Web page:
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Can Parents Raise Their Children to Have the Wrong Beliefs and Values?

Updated on November 22, 2017

Parents are often the first role models for their children. Children learn from their parents, they imitate, and sometimes they strive to be like them, if not better. Parents often have a strong influence because their children watch them and they have the great responsibility of instilling lifetime values so that they can grow up to be well-rounded, respectful young adults. Not all adults with children have the same parenting style. The way parents raise their children generally stems from the foundation and teachings their own parents set for them. Many parents want their children to have exceptional moral character and to know right from wrong. Values and beliefs shape families and are kept at the forefront of their life as they influence decisions, choice, and the affect someone has on others. Do you value family life? Religion? Cultural background? Race? Do you love others? Honesty and integrity? However, I do believe parents can raise their children to have the wrong beliefs and values. Parents are also a child’s first teacher, how they act and the qualities they hold come from them.

As the late great Nelson Mandela once said, “No one is born hating another person because of the color of his skin, or his background, or his religion.” A belief that one’s own race is superior or inferior, or treating a person or group of people differently on the basis of their race is known as racism. Racism has been a constant and controversial subject in America. There are parents, typically whites, who teach children to dislike other children, partially blacks, based on their skin color. This is wrong because no one should be mistreated based upon their skin color; we are all equal. Children aren’t born believing that they cannot play with other children who don’t share the same skin color. Looking back into history, Martin Luther King Jr. dealt with racism when a white mother prohibited her two white sons from playing with him. In 1950, during the Civil Rights movement, 15 year-old Hazel Massey was pictured screaming at Little Rock Nine Elizabeth Eckford. In this infamous photo, Massey had strong hatred for Eckford who was just trying to enter school. Even though racism and segregation was at an all-time high in the fifties, Eckford was taught to hate blacks and presumably did not know any better as she apologized five decades later. Massey’s parent were prejudice, and her parents had passed that belief to her. Valuing other races were not a part of Massey’s upbringing. One could also conclude that having respect for all people were not part of her values. I believe that it is imperative that parents stop teaching racism and raise their children to love others, which is an important value because in a world full of hate, compassion and respect goes a long way.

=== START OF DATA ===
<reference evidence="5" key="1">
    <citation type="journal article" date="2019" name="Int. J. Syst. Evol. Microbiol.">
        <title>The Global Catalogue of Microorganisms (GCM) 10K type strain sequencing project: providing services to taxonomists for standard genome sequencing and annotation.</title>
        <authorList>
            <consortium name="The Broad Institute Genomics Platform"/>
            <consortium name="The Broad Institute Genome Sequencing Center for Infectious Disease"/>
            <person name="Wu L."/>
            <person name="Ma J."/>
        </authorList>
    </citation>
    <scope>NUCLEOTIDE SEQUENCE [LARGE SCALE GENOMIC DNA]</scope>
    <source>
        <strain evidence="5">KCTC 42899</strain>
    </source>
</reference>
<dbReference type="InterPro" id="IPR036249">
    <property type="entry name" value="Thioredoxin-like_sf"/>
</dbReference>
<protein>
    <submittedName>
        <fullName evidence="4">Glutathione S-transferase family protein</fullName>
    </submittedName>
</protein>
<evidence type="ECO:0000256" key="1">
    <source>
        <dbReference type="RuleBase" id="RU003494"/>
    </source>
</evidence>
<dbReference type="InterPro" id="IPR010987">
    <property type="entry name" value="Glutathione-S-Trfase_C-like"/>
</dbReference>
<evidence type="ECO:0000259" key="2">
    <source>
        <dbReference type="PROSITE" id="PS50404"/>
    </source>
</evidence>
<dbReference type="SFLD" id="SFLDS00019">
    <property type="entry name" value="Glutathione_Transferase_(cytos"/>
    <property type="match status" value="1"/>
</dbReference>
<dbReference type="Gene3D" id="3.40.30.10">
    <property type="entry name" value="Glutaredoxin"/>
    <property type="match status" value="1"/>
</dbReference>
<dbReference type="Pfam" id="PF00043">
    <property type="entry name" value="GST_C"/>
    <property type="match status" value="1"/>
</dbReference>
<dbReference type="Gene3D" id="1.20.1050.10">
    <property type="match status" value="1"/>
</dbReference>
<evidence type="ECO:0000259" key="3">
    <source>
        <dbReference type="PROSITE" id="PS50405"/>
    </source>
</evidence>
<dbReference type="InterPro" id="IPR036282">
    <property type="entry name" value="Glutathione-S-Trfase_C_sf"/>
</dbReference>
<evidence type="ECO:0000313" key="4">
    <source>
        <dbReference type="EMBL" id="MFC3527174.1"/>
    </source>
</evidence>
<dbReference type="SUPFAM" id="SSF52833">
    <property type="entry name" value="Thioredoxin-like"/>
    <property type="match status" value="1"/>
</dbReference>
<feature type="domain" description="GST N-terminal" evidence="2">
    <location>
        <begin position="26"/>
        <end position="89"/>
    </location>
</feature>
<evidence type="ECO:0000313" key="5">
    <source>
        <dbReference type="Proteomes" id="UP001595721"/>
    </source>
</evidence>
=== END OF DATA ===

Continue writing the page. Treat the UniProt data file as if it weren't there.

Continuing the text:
I believe that it is a parent’s duty to raise their children in such a way that will shape them into knowing what is right. Some kids don’t know any better and just follow what they had been taught their whole life. When parents raise their children right, they can pass the values down to their own children.

© 2017 Jessicaoffor

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    • Anna Watson profile image

      Anna Watson 

      8 months ago from Atlanta, GA

      Well stated. Children are sponges and learn much from their classmates, friends, and other relatives, but a child's first teacher is their parent. A parent is naturally going to pass their values down to their children, and while children CAN learn not to be prejudice despite bigoted parents, not all of them escape the cycle of hate.

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